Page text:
|Serves pregnant and post-partum women, infants and children up to age 5||✓|
|Everyone who meets the eligibility criteria and chooses to enroll will receive benefits||✓|
|Benefits can run out due to funding limitations||✓|
|Health assessment required||✓|
|Provides nutrition education||✓||✓|
|Provides breastfeeding education and support||✓|
|Restricted food options to focus on nutrient-dense food for growth, development and postpartum healing||✓|
Your WIC Week of Action will be more effective if you partner with others in your community. Consider these ideas when identifying potential partners:
- Local WIC offices
- Food banks
- Local Head Start programs
- Your state health department
- Breastfeeding peer counselors, often the WIC office
- Local Academy of Nutrition and Dietetics affiliates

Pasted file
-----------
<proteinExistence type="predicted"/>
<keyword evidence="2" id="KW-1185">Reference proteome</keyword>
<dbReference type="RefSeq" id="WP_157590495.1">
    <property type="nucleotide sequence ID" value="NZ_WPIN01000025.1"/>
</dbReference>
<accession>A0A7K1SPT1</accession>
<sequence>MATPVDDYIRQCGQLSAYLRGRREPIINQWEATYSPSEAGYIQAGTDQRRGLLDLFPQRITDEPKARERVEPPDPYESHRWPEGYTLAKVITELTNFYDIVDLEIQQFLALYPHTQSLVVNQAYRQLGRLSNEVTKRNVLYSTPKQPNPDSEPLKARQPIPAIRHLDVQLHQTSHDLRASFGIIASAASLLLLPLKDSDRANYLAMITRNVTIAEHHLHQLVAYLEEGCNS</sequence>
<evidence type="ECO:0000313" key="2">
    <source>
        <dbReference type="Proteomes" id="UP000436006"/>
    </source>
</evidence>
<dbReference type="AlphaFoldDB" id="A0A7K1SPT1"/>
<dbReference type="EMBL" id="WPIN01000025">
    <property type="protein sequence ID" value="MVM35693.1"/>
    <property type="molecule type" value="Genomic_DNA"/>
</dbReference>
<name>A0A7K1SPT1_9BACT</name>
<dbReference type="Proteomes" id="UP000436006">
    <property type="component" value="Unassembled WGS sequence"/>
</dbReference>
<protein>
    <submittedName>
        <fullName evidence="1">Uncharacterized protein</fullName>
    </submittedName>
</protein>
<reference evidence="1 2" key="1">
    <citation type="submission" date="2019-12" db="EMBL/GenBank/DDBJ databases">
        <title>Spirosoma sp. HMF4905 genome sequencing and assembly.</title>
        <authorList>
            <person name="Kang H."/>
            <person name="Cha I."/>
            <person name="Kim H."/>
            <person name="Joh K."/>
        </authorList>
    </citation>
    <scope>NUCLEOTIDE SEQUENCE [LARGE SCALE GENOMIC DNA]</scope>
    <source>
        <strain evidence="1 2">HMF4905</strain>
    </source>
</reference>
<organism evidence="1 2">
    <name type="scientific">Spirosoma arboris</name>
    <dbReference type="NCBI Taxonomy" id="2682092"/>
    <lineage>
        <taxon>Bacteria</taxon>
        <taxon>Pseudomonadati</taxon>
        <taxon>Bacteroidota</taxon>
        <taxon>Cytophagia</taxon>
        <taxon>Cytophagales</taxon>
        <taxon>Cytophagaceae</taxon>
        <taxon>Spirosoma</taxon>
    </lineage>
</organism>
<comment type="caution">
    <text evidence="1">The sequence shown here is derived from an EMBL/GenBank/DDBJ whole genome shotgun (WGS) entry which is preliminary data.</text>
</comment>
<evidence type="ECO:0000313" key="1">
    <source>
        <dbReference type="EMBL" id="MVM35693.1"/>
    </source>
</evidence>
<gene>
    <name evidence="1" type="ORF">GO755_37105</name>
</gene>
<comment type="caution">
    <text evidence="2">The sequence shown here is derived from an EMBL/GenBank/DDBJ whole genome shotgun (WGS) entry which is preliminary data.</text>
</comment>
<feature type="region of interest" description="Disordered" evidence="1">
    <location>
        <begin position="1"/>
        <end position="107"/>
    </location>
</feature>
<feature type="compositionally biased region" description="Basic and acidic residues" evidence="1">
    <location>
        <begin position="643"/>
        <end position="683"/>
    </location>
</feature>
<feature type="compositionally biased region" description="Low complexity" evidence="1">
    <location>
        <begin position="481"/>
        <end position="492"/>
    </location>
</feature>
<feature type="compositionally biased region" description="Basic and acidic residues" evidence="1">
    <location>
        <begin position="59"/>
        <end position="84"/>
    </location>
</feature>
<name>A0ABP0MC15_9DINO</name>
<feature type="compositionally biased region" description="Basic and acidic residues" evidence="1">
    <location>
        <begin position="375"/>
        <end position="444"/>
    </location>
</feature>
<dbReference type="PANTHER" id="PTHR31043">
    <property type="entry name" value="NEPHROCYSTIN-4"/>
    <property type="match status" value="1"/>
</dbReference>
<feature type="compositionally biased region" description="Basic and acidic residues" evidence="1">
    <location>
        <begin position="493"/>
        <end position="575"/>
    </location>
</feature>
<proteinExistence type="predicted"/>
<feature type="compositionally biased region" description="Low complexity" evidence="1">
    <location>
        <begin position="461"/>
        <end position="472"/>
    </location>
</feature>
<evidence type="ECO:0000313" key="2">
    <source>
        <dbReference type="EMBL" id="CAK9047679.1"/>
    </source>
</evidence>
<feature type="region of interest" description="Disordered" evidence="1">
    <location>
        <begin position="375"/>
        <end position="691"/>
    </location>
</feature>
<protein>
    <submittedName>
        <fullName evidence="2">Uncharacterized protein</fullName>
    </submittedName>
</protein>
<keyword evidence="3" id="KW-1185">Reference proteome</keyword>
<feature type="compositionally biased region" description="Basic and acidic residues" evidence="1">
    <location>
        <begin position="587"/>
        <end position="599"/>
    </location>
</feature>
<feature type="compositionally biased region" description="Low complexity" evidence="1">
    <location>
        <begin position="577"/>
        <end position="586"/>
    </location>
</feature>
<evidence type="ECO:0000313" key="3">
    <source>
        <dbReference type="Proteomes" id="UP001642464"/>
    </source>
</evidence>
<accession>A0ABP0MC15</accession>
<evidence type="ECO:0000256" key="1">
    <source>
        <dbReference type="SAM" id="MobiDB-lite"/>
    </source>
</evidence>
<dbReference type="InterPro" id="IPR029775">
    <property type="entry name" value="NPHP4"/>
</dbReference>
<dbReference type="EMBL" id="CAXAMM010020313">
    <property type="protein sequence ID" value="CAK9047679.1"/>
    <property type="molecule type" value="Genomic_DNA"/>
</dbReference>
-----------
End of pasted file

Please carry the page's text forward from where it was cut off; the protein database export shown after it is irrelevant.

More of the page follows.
- Women’s shelters
- Mothers’ support groups
- Local chefs or restaurant owners
You can invite partners to:
- Co-author a letter to the editor or longer op-ed about the importance of modernizing WIC through the Child Nutrition Reauthorization;
- Participate in our Twitter chat on Wednesday, May 5 at 2 pm ET using #WICWorksChat; and/or
- Join in our selfie action.
These are just a few ideas to get you going so don’t limit yourself to these!
During the week of action, it’s important that members of Congress hear loud and clear that it’s time to make WIC work better for moms and kids. Below are three easy ways you can make your voice heard.
Send an Email
Sending an email to your members of Congress is a helpful way to share the changes you’d like to see for the WIC program. We’ve created a pre-populated letter that you can customize for an even greater impact.
Share a Selfie on Social Media
We’ve created a downloadable flyer (in English and Spanish) for you to print and include in a selfie to share on social media. Consider inviting local partners to take selfies to post on their organizational and/or personal accounts as well.